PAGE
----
Originally Posted by saxman1036
The amount of sugar hasn't changed, and neither (in the end) has the water. So I'm still confused on how boil-volume affects the OG.
OG is the gravity of your wort going into the fermenter. Changes through boiling and topping off are what gets you to that OG. What you are measuring is the amount of sugar dissolved in a volume of water. If you change either the water or the amount of sugar you change the gravity. Boiling does many things--sanitizing, blowing off unwanted compounds, isomerizing hops, etc. With gravity, boiling changes the ratio of water to sugar. To raise final gravity you can either increase the amount of sugar through mash efficiency or reduce the amount of water by boiling down. For example:
If I brew a batch in which I want an OG of 1.050 in a 5.5 gallon batch, and I start with boiling 7 gallons from my MLT, then I need my preboil gravity to be 1.039. However, what if I miss this number way low? If my efficiency is off in my mash and I only get 1.025 in that 7 gallons then with the same amount of boiling I will only achieve an OG 1.031 (into fermenter). This will be a very weak beer and way off my target. However if I boil it down to 3.5 gallons my gravity of 1.050 is hit and I would then cool and ferment this amount. I would end up with much less beer, but it would be at my gravity. (I would have traded volume for gravity) If I insist on having a 5.5 gallon batch then I must accept the weaker beer (unless I add sugar in one form or another).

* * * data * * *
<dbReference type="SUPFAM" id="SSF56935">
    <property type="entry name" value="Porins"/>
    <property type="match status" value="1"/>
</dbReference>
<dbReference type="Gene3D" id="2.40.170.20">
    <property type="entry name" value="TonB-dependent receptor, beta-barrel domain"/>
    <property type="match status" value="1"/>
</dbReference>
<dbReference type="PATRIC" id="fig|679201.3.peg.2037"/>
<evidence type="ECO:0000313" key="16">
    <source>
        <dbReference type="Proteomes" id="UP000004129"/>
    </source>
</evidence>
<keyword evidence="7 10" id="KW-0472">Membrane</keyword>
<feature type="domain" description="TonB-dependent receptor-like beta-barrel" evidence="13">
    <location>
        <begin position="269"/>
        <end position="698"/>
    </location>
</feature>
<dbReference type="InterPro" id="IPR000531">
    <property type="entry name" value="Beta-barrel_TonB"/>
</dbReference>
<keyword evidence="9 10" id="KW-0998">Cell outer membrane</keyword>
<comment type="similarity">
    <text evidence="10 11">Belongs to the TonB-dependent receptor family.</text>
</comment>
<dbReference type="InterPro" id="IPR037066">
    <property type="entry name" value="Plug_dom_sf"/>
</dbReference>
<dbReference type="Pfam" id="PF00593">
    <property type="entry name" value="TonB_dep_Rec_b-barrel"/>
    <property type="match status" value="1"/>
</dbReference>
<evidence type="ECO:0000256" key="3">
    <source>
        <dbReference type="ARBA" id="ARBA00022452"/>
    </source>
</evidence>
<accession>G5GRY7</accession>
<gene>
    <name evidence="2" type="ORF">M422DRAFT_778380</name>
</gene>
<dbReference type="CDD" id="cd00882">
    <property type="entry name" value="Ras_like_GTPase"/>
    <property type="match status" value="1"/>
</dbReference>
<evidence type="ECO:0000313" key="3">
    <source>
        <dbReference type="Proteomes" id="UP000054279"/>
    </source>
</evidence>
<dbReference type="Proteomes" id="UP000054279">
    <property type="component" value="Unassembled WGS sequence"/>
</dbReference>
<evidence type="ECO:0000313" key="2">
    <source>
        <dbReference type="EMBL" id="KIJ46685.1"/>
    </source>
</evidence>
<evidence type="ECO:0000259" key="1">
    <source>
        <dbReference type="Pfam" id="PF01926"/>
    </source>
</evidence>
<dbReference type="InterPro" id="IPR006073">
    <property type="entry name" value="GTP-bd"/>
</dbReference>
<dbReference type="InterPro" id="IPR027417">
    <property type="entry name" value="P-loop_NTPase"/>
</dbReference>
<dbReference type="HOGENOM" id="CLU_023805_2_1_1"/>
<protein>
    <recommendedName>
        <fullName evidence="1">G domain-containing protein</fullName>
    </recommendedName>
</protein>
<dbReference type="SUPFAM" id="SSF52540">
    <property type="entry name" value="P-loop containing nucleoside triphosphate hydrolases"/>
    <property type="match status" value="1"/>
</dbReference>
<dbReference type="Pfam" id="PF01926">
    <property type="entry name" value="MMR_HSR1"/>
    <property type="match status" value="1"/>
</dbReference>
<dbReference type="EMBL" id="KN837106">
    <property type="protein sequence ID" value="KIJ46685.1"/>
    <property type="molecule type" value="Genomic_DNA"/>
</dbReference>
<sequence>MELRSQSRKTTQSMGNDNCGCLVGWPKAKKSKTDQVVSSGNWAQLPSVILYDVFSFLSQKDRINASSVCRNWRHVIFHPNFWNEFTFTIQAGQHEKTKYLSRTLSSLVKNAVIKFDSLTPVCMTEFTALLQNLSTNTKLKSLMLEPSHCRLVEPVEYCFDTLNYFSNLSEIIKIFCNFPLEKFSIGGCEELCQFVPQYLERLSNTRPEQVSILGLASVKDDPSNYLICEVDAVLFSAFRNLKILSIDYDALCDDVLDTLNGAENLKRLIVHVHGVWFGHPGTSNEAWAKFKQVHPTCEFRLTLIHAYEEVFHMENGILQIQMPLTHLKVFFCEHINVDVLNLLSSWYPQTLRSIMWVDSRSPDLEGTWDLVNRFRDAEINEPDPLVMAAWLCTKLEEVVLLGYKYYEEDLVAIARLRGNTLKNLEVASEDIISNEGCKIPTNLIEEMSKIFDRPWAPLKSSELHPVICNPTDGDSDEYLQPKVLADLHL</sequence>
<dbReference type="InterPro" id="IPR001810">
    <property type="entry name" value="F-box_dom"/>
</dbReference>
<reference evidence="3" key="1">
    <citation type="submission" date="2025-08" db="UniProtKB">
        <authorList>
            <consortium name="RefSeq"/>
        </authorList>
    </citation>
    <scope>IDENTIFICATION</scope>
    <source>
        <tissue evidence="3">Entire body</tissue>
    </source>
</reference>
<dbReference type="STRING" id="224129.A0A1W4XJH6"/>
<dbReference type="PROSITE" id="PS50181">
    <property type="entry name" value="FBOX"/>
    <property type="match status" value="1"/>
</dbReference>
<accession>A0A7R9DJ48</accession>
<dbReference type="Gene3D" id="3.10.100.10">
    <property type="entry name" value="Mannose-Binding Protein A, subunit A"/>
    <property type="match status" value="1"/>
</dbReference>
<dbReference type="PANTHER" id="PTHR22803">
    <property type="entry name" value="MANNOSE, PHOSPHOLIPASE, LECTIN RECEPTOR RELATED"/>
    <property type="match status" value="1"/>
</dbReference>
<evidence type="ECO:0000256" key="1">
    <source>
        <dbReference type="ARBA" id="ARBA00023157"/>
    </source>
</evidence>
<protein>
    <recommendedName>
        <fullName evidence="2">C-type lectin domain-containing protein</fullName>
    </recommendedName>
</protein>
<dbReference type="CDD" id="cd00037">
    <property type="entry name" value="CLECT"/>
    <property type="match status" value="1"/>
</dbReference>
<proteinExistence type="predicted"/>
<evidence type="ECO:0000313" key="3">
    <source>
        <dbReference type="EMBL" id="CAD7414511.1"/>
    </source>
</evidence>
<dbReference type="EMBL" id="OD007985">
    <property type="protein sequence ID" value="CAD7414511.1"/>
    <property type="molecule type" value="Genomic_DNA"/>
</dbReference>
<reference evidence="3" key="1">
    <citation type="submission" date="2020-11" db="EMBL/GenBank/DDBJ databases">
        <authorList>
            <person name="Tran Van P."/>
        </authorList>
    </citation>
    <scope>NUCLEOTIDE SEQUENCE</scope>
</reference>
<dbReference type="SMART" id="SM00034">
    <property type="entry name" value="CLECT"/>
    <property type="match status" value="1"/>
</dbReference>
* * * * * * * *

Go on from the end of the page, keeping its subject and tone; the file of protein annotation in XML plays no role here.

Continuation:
Note: you would have to boil much longer which would caramelize more sugars (making it sweeter) and would also require you to alter your hop schedule.
The only other option, after pulling off from the MLT and starting the boil would be to add sugar into the kettle--such as Brewer's Sugar, honey, extract, etc. Be careful about these because they will thin out a beer.
I had one batch come in very low--it was during a parti-gyle experiment--so I added Brewer's sugar to the kettle and raised the OG from 1.023 to 1.030. This will of course produce a thinner beer, but I wanted the gravity.
The issue is the topping off. If your gravity is not high enough you can either remove water and have less of a stronger beer, add sugar to make the larger beer stronger, or continue to top off to get you target volume of a weaker beer.
If you have the kettle and MLT volume for a full batch and a cooker that will boil 7 to 8 gallons reasonably, then give up the topping off and instead boil the full batch.